She said the quality of Jefferson County’s public schools plummeted over time because they were underfunded.

“When I started working in 1990 in this district, we had a whole lot more. … But as the years [went] by, and the money decreased in the public schools, then that's where things started collapsing,” Barrington said.

“So now we're in a charter school where we were able to receive a whole lot more than what we had the previous years,” she said, specifically referring to additional staff members like teachers’ aides.

She said she’d like to see traditional public schools get the same funding the Somerset charter schools have gotten in Jefferson County, and then she could decide whether it was money that helped the situation improve.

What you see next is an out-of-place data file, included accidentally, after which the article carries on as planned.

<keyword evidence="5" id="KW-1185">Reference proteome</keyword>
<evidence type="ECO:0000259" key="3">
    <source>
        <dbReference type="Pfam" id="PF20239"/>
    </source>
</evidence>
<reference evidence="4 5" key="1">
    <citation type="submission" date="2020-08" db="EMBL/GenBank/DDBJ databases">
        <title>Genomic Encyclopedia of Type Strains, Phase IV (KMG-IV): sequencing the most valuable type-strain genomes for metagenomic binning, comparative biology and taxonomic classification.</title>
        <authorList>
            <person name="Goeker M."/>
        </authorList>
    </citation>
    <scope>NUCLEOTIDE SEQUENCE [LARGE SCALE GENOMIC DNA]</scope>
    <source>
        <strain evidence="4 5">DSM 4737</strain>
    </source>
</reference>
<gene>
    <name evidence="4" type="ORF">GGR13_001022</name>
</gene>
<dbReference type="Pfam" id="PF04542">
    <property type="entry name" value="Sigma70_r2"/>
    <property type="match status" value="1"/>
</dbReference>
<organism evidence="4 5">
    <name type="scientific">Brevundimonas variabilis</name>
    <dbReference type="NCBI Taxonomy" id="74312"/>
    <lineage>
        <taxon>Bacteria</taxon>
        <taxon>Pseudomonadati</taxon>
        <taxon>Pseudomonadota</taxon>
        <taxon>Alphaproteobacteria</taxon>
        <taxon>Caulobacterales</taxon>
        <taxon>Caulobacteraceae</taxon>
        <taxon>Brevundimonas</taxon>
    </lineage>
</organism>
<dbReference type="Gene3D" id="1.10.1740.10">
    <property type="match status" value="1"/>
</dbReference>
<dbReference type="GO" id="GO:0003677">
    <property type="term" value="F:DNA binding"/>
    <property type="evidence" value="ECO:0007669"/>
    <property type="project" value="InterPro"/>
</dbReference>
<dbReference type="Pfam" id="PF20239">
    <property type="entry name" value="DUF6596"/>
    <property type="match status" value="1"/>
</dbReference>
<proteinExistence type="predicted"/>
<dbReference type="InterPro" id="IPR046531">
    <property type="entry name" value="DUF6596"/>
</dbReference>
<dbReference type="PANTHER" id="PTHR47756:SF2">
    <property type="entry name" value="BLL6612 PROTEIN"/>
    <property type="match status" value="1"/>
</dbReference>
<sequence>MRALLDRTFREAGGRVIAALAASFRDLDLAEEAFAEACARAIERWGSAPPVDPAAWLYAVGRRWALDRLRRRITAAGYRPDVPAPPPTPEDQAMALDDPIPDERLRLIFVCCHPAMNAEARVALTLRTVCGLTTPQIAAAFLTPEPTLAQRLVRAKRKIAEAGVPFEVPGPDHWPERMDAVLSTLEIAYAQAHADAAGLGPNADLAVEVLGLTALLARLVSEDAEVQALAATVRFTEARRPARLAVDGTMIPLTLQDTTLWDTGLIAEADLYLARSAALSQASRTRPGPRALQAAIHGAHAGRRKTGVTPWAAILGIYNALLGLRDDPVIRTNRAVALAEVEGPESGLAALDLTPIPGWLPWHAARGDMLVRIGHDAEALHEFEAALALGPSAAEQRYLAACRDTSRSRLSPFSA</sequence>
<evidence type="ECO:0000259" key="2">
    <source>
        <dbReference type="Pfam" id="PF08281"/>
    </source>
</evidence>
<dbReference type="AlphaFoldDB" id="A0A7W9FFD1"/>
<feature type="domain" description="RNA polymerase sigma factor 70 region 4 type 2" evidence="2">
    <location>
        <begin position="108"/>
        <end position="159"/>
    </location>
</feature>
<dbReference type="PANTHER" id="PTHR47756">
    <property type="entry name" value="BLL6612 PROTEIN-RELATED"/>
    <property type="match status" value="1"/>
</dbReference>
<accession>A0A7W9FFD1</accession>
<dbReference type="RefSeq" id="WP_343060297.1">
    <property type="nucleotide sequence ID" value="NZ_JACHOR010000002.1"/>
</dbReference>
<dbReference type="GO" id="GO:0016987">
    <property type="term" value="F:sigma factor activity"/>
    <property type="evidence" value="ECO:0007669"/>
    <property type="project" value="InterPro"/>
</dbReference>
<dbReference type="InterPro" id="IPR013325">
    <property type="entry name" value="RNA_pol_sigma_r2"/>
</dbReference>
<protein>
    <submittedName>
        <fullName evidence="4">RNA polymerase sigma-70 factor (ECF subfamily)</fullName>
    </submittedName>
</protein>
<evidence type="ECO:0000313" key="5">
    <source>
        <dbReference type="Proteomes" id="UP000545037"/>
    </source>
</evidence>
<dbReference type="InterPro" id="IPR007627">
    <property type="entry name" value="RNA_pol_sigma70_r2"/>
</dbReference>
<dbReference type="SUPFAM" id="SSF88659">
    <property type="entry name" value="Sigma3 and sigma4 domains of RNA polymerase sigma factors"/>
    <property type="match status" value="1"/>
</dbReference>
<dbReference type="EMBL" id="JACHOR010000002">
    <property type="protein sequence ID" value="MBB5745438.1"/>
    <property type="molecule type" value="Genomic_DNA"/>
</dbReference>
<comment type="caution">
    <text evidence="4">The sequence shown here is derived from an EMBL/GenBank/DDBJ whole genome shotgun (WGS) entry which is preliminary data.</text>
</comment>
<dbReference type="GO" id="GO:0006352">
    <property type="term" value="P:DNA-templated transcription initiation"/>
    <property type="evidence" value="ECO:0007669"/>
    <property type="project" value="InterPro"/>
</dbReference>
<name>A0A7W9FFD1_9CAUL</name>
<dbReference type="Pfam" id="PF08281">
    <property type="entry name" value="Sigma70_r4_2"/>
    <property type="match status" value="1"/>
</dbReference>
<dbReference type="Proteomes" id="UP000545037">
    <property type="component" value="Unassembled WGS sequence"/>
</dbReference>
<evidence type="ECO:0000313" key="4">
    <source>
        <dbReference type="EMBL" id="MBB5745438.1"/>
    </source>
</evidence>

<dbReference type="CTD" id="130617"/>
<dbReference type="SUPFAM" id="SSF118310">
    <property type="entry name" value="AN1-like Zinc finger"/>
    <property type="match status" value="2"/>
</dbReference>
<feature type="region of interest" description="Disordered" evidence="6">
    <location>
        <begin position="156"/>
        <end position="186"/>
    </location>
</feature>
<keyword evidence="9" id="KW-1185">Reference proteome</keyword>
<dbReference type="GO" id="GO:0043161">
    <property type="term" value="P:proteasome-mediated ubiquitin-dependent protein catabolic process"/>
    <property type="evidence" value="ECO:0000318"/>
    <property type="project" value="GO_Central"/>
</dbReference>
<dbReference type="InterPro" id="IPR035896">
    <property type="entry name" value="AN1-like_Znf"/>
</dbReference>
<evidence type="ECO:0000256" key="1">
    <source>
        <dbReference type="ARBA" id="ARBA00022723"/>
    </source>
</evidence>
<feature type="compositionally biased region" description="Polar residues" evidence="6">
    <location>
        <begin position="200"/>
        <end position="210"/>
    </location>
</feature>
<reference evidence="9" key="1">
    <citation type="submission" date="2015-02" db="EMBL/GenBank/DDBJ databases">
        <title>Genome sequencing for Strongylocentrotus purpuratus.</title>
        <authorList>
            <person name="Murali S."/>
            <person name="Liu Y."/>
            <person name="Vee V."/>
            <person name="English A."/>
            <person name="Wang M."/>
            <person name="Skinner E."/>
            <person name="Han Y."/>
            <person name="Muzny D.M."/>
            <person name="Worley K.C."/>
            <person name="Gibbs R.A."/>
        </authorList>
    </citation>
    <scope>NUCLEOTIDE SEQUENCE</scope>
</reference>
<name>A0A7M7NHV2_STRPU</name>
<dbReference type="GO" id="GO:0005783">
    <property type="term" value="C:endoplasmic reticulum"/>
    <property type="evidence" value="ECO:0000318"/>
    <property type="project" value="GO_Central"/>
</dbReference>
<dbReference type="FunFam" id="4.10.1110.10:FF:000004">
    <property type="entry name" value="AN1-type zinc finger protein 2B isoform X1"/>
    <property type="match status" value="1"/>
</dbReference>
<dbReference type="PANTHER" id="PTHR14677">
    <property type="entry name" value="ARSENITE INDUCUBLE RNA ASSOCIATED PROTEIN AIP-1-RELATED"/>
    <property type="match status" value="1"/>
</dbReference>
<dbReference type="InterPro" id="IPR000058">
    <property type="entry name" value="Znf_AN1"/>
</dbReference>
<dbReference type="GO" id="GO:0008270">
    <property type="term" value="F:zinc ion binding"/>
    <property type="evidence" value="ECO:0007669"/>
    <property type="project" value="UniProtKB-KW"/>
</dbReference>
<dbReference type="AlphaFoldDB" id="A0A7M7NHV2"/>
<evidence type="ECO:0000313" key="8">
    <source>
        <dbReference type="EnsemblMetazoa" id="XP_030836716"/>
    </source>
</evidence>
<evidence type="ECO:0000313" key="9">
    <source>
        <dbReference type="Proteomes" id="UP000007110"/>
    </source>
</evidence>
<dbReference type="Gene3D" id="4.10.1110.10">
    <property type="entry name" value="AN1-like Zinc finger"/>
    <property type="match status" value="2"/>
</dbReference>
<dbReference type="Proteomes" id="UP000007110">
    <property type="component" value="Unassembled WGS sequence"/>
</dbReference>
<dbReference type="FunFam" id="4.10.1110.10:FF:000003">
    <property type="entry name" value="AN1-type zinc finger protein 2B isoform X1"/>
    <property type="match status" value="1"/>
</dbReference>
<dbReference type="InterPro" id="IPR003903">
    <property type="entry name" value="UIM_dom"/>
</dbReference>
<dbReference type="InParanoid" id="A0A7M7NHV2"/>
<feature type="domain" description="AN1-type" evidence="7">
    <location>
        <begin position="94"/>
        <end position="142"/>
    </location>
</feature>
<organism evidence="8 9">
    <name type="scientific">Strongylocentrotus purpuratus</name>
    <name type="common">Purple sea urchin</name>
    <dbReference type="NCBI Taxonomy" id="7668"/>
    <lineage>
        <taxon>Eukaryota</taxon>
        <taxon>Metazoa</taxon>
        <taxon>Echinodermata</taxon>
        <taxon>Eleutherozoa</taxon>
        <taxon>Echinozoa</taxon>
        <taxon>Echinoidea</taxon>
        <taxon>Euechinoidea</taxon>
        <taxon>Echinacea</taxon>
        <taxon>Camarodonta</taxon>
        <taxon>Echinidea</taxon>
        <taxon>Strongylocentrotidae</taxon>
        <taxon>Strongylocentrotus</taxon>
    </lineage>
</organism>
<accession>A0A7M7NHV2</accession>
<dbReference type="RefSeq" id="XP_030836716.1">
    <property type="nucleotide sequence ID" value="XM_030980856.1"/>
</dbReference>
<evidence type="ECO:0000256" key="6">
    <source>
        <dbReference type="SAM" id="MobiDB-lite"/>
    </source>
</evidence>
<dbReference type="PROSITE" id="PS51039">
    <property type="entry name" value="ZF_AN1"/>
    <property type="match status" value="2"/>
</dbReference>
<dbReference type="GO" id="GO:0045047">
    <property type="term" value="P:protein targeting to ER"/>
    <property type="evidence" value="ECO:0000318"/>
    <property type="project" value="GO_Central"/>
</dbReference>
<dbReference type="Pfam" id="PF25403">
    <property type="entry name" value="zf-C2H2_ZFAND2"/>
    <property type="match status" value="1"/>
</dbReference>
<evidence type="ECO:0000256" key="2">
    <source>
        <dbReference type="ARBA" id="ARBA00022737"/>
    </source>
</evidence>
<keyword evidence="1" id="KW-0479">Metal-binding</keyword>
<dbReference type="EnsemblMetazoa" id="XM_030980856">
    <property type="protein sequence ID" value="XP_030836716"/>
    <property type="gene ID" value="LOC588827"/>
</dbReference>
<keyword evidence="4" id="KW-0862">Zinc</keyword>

“Because we don't have the comparison, it's hard for me to say,” she said, “but I feel like if we have both equal, it can work. It really can work.”

Florida's first brick school building
Somerset Jefferson’s Teacher of the Year Cynthia Barrington said the quality of Jefferson County’s public schools plummeted over time because they were underfunded.
© By Jessica Bakeman/WLRN

A legislative compromise tests the more-money argument

There’s actually an easy way to objectively examine whether more money can make a difference in Florida’s underperforming public schools.

When the Legislature negotiated “schools of hope,” the 2017 law that incentivized charter schools to open in neighborhoods with struggling traditional public schools, Republicans conceded to demands from their Democratic colleagues and school district superintendents that some regular public schools get access to the extra funding, too.